This year, U.S. album sales were up at the mid-year point, the first time that has occurred since 2004, the last positive sales-growth year posted by this country's music industry.
For the week ending July 3, album sales totaled 155.5 million units, up nearly 1% from the nearly 154 million units scanned during the corresponding first half of 2010, according to Nielsen SoundScan.
Just as importantly, digital track sales have seen robust growth, jumping 10.6% to 660.8 million units, up from 597.5 million units in the corresponding period last year, when digital song downloads barely finished with positive growth.
Consequently, with album and track sales both up, the industry's current main barometer, albums including track-equivalent albums (TEA)-whereby 10 tracks equal one album unit-also enjoyed healthy growth in the first half, with a 3.7% gain to 221.5 million units, up from 213.7 million units in the corresponding period last year.
Overall sales are up 8.7% to 817.7 million units versus 752.4 milllion units the first half of 2010.
Catalog albums-those titles out for more than 18 months that are not in the top half of the Billboard 200 or active at radio-led the charge in album sales, with sales of that album category up 7.2% to 72.6 million units as compared to the 67.6 million generated in the corresponding period last year.
Current albums, however, were down 3.9% to 82.8 million units from the 86.2 million units scanned in the first half of 2010.
Showing the decline in current albums so far this year, only two albums have sold more than a million units: Adele's "21" has scanned 2.5 million units and Lady Gaga's "Born This Way" stands at 1.54 million. In contrast in 2010 at the mid year point, five albums had accomplished that feat, led by Lady Antebellum's "Need You Now," with 2.36 million units.
In 2011, the same two albums also lead in digital album sales, with the former's mid-year count at 992,000 units and the latter at 750,000. Last year the best-selling album was MTV's digital-only release "Hope for Haiti," which had scanned 371,000 units.
Katy Perry's "E.T.," which features Kanye West, with 4.12 million scans, is the best-selling digital song so far this year. So far, 2011 has seen 52 songs reach the million-unit mark, of which 17 tracks were at 2 million or more. Last year, 39 songs had reached the million-unit mark by mid-year, and 14 of them were at 2 million or more, with Train's "Hey Soul Sister" leading the way with nearly 3.4 million units.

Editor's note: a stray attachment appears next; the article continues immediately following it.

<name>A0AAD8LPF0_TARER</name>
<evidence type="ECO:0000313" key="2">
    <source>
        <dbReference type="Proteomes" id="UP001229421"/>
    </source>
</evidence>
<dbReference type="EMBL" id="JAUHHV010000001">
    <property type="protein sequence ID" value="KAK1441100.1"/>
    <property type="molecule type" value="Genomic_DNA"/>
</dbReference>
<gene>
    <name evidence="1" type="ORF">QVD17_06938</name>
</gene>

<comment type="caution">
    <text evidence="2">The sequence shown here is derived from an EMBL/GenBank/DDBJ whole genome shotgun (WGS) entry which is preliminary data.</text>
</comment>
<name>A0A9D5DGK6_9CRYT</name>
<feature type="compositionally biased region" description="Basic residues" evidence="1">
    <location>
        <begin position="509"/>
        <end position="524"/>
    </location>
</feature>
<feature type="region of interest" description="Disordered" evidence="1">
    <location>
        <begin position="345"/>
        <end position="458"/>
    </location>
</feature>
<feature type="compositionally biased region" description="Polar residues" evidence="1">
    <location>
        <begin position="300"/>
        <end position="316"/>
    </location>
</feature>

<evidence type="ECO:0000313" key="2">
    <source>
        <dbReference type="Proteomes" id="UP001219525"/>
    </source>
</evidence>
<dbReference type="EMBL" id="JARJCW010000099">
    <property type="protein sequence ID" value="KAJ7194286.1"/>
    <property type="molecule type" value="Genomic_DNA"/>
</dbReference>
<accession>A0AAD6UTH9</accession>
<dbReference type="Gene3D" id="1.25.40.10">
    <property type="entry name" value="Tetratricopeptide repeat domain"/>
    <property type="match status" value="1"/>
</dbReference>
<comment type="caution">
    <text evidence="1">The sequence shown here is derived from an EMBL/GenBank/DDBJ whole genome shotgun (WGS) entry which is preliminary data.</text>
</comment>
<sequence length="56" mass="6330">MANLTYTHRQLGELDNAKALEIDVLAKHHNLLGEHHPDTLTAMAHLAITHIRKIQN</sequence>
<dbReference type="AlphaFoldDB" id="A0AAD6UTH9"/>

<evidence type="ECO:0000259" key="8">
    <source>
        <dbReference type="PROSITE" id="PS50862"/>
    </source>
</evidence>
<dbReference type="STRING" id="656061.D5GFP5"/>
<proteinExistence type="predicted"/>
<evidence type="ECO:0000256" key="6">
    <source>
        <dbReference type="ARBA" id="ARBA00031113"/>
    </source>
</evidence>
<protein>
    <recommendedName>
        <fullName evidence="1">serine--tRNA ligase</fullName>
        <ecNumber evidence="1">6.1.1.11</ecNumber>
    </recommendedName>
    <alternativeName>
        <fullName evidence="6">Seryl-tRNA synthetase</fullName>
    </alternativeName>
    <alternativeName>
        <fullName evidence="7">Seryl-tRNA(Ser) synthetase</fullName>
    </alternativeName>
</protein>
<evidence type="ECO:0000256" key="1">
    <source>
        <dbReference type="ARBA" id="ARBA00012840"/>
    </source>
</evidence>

By configuration, digital album sales grew 19.3% to 50.3 million during the first half of the year, up from 41.2 million tallied in 2010's corresponding period; just yesterday, Eminem's "Recovery" was announced as the first album to pass 1 million downloads, and Adele's "21" will probably follow suit next week. The CD album sales declined slowed considerably during the first half of the year to a 6.5% drop to 103.3 million units, down from 110.5 million in the first six months of 2010. That 6.5% drop compares to a 17.9% decline in CD album sales between 2010 and 2009. In fact, CD sales were down 12.5% at the end of the first quarter, and in the second quarter CD album sales of 51.4 million units actually grew by nearly 1%, or to be exact 0.8%, up from nearly 50 million units scanned in the second quarter of 2010.
Looking at it another way, CD account for 66.4% of album sales while digital albums account for nearly about 32.3%. Vinyl album sales grew 41.2% to 1.88 million, but still only account for 1.2% of U.S. album sales.
But when you look at album sales with track equivalents, which this year totaled 221.5%, the digital format accounts for 52.5% of album with TEA; CD albums comprise 46.6%; and vinyl .85%.
Looking at where music is sold, the non-traditional sector holds a commanding lead, accounting for 42.3% of album sales. In the first half of the year, album sales for that sector grew 18.6% to 65.9 million units from 55.5 million in the corresponding period last year.
While the other store sectors posted declines in the first half, their pace slowed considerably. Chain merchants such as Barnes & Noble, Best Buy and Trans World Entertainment saw their album sales experience an 11.3% decline in the first half of 2011, compared with a 33% decline in the first half of 2010. Mass merchants such as Walmart and Target suffered a 7.9% decline versus a 13% decline for the first half of 2010; and indie stores were down 6.7% in the first half.
Last year that sector showed album sales up from the prior year, but that was due to a change in the definition of indie stores, which resulted in regional chains like Newbury Comics and Bull Moose being moved out of chains to the indie-store sector.
Billboard will have much more on SoundScan's mid-year sales figures this week -- stay tuned.